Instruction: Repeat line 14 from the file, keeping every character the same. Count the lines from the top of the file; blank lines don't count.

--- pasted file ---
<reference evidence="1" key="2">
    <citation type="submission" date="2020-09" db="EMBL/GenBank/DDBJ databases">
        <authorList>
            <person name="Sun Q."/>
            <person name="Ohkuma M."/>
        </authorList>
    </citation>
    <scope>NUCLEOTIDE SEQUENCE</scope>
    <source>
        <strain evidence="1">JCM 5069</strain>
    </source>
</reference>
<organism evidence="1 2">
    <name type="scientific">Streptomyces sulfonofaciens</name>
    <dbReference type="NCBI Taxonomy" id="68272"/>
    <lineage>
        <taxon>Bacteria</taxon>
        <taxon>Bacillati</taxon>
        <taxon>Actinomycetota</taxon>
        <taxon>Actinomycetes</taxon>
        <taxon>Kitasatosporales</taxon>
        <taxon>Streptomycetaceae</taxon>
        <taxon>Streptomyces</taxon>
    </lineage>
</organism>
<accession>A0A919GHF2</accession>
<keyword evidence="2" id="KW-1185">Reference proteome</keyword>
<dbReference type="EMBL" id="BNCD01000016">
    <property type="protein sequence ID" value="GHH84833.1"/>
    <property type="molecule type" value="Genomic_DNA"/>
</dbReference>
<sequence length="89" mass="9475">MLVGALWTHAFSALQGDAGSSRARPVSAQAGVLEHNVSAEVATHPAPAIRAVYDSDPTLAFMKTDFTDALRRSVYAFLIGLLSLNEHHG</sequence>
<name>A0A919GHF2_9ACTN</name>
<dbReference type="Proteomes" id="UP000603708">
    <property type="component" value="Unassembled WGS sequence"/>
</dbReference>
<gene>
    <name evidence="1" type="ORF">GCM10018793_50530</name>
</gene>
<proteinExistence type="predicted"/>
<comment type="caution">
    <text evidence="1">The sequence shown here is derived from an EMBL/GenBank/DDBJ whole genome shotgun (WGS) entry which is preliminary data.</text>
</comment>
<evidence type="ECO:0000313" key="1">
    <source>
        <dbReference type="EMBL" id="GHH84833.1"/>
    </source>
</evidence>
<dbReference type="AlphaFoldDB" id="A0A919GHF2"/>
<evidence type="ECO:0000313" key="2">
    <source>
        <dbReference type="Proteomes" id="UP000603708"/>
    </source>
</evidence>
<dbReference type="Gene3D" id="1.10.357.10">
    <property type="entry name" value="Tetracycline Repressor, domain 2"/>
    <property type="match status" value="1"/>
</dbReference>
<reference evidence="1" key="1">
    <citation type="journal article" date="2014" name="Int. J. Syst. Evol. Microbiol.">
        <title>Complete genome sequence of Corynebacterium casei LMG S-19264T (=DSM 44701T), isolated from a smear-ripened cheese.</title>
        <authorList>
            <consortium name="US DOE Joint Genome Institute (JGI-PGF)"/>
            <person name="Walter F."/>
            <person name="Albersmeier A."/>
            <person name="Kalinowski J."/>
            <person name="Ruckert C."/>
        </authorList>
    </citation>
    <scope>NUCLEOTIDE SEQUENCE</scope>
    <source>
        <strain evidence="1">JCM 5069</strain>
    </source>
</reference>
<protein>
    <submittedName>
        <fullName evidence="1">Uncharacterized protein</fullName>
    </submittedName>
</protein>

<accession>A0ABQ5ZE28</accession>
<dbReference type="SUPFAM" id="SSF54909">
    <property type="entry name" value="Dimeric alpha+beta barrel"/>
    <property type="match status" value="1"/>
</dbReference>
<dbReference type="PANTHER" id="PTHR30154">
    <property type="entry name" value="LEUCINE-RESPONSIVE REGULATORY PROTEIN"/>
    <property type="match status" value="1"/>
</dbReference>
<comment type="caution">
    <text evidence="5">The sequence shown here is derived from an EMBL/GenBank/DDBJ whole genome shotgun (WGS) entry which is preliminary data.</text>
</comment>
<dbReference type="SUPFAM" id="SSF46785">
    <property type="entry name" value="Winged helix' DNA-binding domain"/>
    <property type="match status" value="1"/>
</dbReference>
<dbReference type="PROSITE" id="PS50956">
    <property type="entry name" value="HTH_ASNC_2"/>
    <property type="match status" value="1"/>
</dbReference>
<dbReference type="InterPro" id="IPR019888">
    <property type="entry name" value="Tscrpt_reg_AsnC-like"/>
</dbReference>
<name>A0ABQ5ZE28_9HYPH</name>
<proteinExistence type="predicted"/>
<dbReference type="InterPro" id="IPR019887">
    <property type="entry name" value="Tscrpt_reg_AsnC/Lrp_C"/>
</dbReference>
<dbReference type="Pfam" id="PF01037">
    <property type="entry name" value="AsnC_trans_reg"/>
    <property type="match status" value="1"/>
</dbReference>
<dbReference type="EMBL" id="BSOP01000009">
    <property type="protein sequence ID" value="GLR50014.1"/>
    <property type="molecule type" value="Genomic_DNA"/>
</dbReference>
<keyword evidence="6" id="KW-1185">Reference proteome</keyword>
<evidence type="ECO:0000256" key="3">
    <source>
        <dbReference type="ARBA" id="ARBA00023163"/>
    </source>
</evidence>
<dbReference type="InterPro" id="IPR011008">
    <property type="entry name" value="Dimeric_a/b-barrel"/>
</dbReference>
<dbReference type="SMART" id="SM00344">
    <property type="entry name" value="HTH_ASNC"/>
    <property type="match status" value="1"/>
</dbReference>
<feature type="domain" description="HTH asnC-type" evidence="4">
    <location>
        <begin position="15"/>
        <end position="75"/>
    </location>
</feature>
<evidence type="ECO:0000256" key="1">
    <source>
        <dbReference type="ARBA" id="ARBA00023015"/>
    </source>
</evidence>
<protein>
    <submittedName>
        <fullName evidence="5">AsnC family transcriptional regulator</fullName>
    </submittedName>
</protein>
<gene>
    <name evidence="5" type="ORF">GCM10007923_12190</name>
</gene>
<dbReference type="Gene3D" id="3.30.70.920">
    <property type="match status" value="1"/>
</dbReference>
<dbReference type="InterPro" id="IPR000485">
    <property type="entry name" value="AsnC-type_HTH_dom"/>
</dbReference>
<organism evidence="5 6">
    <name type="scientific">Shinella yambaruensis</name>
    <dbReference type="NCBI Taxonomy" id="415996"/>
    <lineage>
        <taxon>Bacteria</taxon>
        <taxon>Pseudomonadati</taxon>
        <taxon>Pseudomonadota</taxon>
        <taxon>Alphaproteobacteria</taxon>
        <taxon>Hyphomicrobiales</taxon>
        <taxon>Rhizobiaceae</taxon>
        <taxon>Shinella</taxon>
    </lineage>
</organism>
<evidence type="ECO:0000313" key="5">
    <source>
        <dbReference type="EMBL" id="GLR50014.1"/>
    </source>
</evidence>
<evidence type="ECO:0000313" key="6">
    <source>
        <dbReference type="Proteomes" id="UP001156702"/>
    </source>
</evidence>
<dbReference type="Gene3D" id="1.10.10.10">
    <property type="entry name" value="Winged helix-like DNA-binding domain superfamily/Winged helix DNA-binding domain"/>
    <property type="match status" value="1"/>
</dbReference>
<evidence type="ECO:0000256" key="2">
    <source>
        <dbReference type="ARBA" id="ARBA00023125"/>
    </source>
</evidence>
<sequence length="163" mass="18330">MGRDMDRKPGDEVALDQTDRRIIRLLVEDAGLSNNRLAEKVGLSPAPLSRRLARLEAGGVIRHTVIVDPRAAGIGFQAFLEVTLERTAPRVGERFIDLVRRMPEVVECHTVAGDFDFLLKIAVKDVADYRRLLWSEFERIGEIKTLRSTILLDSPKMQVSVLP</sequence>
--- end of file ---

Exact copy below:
    <name type="scientific">Streptomyces sulfonofaciens</name>